I’m a creative person; a writer, an artist, a musician, wood-worker, story-teller, web & multimedia developer, and an instructional designer. This is how I approach everything in life. Since I was a kid, my way of playing has been to design and create things. I love getting deep into the process. It usually begins with a problem that needs to be solved.
I like to fix stuff that is broken, like old electrical appliances with broken gizmos, etc. I enjoy taking something really dirty and grimy and polishing it up so it looks new again. I do that with ideas too. I see patterns where others see complexity. I can sort through the clutter to find the path forward. When things get stuck I’ve learned how to get forward motion again. I’m a strategic thinker. I bring imagination and persistence to my work.
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Learning is discovery. It’s what life is all about. We were made to learn. Designing engaging learning experiences for others is a privilege and a challenge. I consider it to be an important task since our work impacts so many others for good or ill. I work hard to be good at it.
My gift is teaching. I’m told that a lot. I think it’s because I have a great desire to learn and to know and there’s so much that I don’t yet know. Even the process of learning excites me, not just the outcome. I spend a lot of time reading and studying new things. Because I enjoy sharing what I’ve learned with others, that makes me people think of me as a good teacher.
I’m interested in recent discoveries in cognitive psychology that give us fresh insight about how people learn. I’m really into research on multimedia learning by Richard Mayer, cognitive psychologist at UC-Santa Barbara and others. Mayer is a sort of hero of mine and I’ve read all his books. I’m also a big fan of Cathy Moore who said, “The most important principle for designing lively eLearning is to see eLearning design not as information design by as designing experience.”
A lot of eLearning design is figuring out how things work. You do that by talking with subject matter experts, asking good questions and listening. Sometimes being ignorant about a topic helps because you know what it feels like to be a novice learner. Experts sometimes don’t appreciate how difficult it can be to learn their content. Their explanations are often verbose and convoluted, and need a good copy-editor. I like copy-editing for the same reason I like to clean up grimy stuff. Good writing is clear and concise.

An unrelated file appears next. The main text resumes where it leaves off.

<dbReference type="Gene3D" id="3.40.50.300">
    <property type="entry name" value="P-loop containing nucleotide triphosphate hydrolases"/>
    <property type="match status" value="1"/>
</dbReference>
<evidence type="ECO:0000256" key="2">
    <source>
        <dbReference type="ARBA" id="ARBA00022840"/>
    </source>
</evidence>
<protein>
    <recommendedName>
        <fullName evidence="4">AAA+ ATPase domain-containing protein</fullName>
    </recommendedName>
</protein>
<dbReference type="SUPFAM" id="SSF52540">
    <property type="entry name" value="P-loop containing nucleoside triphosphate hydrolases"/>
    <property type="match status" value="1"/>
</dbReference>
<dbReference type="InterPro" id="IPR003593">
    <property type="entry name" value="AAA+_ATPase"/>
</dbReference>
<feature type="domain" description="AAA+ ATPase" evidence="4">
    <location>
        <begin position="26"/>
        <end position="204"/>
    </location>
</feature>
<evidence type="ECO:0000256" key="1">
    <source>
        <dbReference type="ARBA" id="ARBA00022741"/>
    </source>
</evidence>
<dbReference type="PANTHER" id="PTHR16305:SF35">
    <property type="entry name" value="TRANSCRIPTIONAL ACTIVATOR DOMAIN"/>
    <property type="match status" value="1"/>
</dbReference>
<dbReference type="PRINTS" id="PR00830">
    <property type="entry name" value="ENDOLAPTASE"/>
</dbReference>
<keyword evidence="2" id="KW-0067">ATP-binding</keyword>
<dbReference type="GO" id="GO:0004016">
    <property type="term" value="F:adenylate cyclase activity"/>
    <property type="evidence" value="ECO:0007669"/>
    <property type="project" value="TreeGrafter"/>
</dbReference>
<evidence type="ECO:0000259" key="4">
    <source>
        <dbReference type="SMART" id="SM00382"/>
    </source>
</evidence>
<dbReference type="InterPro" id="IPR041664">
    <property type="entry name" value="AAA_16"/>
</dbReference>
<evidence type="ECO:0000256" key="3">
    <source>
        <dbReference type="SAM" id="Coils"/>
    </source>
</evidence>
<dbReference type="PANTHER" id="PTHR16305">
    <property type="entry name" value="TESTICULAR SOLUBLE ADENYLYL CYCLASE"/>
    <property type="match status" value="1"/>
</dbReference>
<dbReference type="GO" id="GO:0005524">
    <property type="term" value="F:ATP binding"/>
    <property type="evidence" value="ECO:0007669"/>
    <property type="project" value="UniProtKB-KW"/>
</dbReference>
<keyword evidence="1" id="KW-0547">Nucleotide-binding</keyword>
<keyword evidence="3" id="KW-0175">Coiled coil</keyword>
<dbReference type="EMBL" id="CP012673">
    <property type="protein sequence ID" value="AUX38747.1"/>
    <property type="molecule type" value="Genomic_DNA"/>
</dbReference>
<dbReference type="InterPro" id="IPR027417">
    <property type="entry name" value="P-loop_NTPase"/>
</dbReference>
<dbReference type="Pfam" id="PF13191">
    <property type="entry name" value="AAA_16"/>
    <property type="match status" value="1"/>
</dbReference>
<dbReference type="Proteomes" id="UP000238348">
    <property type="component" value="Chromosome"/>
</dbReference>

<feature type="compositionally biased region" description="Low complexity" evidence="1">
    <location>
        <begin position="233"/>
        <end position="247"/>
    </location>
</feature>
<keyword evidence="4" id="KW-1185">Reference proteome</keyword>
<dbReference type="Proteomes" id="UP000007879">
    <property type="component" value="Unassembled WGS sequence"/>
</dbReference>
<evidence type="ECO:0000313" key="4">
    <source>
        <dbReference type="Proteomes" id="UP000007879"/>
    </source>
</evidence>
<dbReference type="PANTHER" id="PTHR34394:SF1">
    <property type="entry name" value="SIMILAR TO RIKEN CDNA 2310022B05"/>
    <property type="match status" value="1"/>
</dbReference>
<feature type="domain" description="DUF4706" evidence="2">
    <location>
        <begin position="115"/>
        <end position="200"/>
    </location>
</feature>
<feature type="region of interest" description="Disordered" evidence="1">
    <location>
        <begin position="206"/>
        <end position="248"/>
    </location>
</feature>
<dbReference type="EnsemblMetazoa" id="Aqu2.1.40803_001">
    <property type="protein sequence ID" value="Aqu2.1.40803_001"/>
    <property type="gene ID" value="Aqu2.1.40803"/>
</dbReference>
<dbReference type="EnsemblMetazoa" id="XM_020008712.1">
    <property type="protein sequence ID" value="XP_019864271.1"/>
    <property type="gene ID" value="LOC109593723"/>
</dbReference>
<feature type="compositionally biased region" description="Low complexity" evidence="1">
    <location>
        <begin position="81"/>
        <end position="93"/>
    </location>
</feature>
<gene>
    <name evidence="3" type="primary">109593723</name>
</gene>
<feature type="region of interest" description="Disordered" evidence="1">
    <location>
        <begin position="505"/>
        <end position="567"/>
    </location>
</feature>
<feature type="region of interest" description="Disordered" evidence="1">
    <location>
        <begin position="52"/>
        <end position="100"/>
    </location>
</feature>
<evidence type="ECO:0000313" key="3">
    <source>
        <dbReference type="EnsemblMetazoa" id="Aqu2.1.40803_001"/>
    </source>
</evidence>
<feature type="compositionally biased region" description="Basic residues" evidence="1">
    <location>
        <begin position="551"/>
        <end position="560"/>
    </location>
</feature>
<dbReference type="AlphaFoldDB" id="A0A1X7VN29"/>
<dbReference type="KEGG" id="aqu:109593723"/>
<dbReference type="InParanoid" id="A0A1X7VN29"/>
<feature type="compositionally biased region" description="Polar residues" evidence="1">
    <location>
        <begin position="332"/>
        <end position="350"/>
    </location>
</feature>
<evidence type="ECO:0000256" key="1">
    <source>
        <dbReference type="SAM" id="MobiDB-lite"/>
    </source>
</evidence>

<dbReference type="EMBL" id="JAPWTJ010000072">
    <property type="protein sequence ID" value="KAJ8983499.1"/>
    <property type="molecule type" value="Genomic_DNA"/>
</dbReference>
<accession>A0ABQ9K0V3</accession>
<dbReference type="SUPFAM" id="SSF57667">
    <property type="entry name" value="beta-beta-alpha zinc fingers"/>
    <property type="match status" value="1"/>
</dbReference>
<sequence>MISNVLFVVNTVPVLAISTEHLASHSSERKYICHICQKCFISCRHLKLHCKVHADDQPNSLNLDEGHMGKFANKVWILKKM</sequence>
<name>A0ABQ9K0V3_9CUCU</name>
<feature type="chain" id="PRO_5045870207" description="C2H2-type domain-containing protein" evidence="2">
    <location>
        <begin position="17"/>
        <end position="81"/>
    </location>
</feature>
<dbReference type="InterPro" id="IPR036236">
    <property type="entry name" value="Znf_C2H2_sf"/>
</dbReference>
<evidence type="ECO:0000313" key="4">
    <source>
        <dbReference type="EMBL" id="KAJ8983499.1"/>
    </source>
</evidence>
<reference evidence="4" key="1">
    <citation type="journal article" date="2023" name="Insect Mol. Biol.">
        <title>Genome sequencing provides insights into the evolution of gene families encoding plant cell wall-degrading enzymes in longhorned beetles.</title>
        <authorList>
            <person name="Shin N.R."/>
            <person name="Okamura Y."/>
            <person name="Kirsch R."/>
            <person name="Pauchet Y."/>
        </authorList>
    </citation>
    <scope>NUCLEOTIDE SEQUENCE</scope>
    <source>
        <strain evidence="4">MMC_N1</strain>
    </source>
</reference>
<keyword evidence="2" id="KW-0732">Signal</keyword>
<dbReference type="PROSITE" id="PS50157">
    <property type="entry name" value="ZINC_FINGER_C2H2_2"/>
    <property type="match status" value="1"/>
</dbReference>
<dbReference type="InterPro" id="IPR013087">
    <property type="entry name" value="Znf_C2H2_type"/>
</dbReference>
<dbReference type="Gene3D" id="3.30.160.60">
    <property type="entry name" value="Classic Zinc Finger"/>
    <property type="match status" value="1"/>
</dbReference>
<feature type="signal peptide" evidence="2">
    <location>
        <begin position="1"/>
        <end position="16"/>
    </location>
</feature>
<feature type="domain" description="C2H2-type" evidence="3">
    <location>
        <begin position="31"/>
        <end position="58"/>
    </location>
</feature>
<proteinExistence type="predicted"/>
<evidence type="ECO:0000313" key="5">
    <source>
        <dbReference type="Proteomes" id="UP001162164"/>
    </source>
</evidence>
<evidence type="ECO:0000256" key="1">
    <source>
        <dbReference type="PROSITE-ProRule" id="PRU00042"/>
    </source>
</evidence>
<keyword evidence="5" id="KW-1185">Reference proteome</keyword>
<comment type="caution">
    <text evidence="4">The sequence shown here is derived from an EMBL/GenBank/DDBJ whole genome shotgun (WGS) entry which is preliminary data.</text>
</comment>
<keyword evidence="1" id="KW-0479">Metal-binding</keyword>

It’s a challenge, knowing how to communicate a complicated topic so that it makes sense to a novice learner. Often it is best to situate the learner in a context that requires they master the content to solve a problem and then let them figure it out themselves, rather than explain it to them. All this takes the ability to solve difficult problems and some creativity.
About my career
After teaching high school English and mathematics (strange dichotomy, I know), I earned two Masters degrees. A Masters in Instructional Media at Longwood University and a M.Ed in Instructional Technology from the University of Virginia. I worked in instructional design, web and multimedia development in higher education for almost 20 years. For the past 2 years I managed a team of instructional designers to design and build online programs and courses at Ohio University. Prior to that, I taught undergraduate courses in visual communication and graphic design at Ohio University. I also taught an online course in Web Design.
I used to do a lot of web design in html, css, and Cold Fusion. Then, I focused on video production and motion graphics, using Adobe Flash, Apple Motion, Final Cut Pro, and Fotomagico.
My focus now is on designing eLearning courses using tools like Articulate Storyline 360, Camtasia Studio, Adobe Captivate, Photoshop, Illustrator, Premier, After Effects, etc. and I’m having fun.
On the side, my wife and I manage a multimedia design business in our home. We started Royal Oak Media in 2005. It gives us the opportunity to work together doing something creative.